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Spieker, L E; Ruschitzka, F; Badimon, J J; Noll, G; Corti, R (2004). Shear stress-dependent platelet function after LDL cholesterol apheresis. Thrombosis Research, 113(6):395-398.

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BACKGROUND: Platelets play a crucial role in the pathogenesis of acute coronary syndrome (ACS). Thrombus formation with subsequent arterial occlusion is a major determinant in ACS and stroke. Platelets also essentially contribute to the development and progression of atherosclerotic lesions. The aim of the present study was to investigate the effects lipid lowering by LDL apheresis on platelet function in patients with coronary artery disease.

METHODS: In six patients with angiographically proven coronary artery disease, venous blood samples were obtained before and after LDL cholesterol apheresis. Citrated whole blood (200 microl) was circulated in polystyrene wells at a shear rate of 1875 s(-1) for 2 min with a rotating teflon cone. Shear-stress dependent platelet adhesion was measured before and after apheresis.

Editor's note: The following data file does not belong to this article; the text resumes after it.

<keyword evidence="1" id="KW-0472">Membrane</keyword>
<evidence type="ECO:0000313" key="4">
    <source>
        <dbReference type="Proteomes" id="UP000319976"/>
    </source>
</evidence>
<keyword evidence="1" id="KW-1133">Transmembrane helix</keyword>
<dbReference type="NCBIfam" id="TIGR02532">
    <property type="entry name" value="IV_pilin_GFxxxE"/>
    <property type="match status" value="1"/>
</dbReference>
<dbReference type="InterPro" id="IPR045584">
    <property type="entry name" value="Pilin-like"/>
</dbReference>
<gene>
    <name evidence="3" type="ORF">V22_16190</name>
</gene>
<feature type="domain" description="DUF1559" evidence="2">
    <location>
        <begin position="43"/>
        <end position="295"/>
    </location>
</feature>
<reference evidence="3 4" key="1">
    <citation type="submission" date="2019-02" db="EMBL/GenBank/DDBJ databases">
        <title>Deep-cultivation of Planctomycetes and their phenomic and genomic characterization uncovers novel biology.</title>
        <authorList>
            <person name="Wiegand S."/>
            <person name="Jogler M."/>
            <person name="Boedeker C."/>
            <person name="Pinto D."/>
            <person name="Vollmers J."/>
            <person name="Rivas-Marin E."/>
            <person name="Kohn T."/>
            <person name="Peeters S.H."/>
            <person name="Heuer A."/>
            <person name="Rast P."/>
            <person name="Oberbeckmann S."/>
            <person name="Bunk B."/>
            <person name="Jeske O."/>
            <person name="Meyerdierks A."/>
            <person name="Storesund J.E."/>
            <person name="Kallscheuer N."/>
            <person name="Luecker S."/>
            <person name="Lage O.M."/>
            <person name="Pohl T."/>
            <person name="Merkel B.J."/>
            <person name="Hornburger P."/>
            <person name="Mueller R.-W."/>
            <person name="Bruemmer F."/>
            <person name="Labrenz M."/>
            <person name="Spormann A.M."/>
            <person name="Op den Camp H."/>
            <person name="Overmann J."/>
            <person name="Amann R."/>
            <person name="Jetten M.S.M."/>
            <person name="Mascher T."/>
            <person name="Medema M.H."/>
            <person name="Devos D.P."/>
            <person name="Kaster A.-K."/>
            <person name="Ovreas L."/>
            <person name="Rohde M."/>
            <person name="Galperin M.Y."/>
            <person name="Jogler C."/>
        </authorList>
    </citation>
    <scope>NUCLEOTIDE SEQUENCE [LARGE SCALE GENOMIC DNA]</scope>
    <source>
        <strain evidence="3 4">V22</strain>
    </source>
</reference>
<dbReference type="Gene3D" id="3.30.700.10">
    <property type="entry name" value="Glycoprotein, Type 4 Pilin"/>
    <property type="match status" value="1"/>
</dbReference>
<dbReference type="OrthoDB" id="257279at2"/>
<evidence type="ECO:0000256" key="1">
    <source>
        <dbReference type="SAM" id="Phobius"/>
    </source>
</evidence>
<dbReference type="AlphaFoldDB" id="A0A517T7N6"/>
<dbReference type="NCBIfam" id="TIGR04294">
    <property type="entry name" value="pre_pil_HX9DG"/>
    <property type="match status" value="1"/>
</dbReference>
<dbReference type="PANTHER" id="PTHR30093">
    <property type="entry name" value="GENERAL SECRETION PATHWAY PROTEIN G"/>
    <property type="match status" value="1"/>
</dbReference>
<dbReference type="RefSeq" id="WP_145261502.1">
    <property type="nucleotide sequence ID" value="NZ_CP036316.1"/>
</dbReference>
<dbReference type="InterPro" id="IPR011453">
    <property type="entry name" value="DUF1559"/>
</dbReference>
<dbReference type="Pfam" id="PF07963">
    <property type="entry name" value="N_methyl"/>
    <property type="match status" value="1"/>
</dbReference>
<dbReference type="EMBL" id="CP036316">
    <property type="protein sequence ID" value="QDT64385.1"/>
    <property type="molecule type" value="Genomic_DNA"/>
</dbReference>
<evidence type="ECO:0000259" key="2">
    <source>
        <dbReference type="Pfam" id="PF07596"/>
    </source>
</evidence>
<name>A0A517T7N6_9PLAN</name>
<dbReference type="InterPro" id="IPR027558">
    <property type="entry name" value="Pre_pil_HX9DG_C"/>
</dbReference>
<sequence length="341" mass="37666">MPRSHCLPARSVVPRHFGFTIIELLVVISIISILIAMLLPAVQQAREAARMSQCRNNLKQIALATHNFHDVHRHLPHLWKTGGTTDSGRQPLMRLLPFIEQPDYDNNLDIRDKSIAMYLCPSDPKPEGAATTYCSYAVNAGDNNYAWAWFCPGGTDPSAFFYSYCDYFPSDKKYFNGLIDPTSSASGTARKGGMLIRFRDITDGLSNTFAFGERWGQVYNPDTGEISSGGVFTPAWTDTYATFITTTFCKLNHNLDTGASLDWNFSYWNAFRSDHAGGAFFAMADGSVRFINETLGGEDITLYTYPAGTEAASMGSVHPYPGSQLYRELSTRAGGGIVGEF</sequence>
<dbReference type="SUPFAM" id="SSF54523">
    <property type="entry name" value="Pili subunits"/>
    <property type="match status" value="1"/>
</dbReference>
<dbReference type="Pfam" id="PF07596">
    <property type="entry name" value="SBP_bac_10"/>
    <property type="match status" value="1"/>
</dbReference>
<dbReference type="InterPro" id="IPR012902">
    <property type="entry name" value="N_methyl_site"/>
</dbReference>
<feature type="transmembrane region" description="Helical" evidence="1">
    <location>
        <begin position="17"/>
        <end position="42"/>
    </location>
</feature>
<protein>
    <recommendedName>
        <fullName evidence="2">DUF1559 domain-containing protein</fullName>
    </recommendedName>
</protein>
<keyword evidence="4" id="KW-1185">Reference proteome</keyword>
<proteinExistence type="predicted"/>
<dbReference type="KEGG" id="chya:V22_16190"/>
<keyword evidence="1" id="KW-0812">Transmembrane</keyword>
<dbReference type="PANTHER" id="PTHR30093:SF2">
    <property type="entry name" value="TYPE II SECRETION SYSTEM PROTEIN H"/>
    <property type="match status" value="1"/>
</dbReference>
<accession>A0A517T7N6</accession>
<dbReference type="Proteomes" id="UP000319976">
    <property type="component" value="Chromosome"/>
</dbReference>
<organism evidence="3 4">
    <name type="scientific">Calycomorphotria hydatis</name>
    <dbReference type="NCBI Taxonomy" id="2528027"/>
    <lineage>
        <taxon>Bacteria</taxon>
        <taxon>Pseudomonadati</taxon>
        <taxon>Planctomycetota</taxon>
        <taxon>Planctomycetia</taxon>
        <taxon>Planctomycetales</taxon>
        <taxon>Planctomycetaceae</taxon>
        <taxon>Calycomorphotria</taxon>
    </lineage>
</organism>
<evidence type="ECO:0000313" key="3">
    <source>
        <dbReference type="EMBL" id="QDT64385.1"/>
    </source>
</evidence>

RESULTS: After apheresis, there were significant reductions in LDL (-58%) and HDL (-17%) cholesterol, triglycerides (-43%), fibrinogen (-52%), lipoprotein (a) (-57%) and CRP (-57%) levels. LDL apheresis significantly reduced shear-stress dependent platelet adhesion. Bolus administration of heparin significantly prolonged activated clotting time, but had no significant effect on platelet adhesion or aggregates.

CONCLUSIONS: In patients with coronary artery disease, shear-stress dependent platelet adhesion is reduced by a single LDL apheresis. In addition to its cholesterol-lowering effect, LDL apheresis reduces circulating levels of fibrinogen and C-reactive protein.


9 citations in Web of Science®
11 citations in Scopus®
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Additional indexing

Item Type:Journal Article, refereed, original work
Communities & Collections:04 Faculty of Medicine > University Hospital Zurich > Clinic for Cardiology
Dewey Decimal Classification:610 Medicine & health
Deposited On:07 Mar 2011 10:13
Last Modified:05 Apr 2016 14:17
Publisher DOI:10.1016/j.thromres.2004.04.001
PubMed ID:15226094

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